Why Should You Have Good Posture?

You know poor posture affects your back, but you’d be shocked at the other ways a slumped back can cause permanent damage.

Why good posture is important, woman practicing good posture

You likely ignored it when you’re mom reprimanded you for not sitting up straight (unless you were a particularly angelic child), but your mom’s warnings were actually totally right. Posture has a lot more effect on our bodies than we realize.

For example, research showed that women who slump and look at the ground while walking (in other words, had poor posture) were more likely to be mugged than women who walked quickly and with their heads up.

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Or if you’re wondering what areas of your body posture affects, the simple answer is nearly everything, according to a NY Times article by Jane Brody. “Poor posture can have ill effects that radiate throughout the body, causing back and neck pain, muscle fatigue, breathing limitations, arthritic joints, digestive problems, and mood disturbances,” Brody wrote.

Mentally, good posture can increase your confidence, and even more impressively, help those with depression feel happier and less fatigued.

We’re not saying improving your posture will fix all your problems, but it can definitely help. So, how do you improve your posture? If you’re sitting at a desk all day, hunched over your keyboard, there are a few tricks to help fix your posture and begin to feel great again!

Put your phone down more often

Most of us don’t consider what's happening to our bodies when we stare down at our phones. But Harvard professor, Amy Cuddy says it’s creating a permanent forward slump in the upper back for younger and younger individuals. She likes to refer to it as iPosture.

“The average head weighs about 10 to 12 pounds,” Cuddy wrote in a column in The New York Times. “When we bend our necks forward 60 degrees, as we do to use our phones, the effective stress on our neck increases to 60 pounds—the weight of about five gallons of paint.”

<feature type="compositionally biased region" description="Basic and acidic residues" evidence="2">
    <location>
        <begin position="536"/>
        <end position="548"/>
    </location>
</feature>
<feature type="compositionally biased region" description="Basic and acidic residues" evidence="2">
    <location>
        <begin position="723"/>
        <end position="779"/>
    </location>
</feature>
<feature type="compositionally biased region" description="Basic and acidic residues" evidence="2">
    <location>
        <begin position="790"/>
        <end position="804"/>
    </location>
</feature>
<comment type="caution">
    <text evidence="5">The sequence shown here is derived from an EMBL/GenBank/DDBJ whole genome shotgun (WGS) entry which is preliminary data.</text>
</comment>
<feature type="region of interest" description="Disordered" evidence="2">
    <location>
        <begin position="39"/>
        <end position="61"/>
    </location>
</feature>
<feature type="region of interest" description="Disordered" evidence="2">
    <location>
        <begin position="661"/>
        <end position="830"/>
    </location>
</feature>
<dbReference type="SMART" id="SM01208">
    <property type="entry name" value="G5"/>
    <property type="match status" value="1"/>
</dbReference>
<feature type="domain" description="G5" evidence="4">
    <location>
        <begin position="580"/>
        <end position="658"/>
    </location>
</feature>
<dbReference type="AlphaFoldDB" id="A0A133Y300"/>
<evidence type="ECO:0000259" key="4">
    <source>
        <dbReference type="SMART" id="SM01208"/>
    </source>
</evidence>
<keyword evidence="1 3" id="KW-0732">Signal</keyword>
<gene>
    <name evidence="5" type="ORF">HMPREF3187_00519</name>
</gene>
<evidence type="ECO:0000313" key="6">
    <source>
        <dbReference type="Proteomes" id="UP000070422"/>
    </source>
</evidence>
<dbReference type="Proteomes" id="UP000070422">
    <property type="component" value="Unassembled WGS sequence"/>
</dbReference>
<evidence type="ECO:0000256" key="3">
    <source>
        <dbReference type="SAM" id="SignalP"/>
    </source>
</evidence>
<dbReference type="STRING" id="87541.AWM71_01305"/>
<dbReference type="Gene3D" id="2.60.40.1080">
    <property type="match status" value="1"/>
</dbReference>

Practice a shoulder roll while you sit

Esther Gokhale, who The New York Times referred to as the “Posture Guru of Silicon Valley,” recommends an exercise for slowly recuperating your alignment (and we’d listen to her, because that is no small title).

1. While sitting in your chair, lift one shoulder and roll it back as far as you comfortably can without moving your body around

2. Then, let your shoulder blade slide down along your spine

Hop on the yoga trend

If you really want to fix your posture for the long-term, you need to strengthen your core and lower back muscles, according to WebMD. There are several exercises that help you do this, but it turns out that downward dog in yoga is a really easy way to get started.

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Don’t neglect the small fixes

In only seconds, you can adjust little things that are impacting your posture. For example, as you read this, are you looking down at your computer screen? Extend it so it's at eye level, and you’re already one small step closer to improving your posture.

Small changes you start right now can lead to great gains in the long run. Try some of these simple techniques, and you’re closer to a healthier and taller you.

Check out other healthy living articles.

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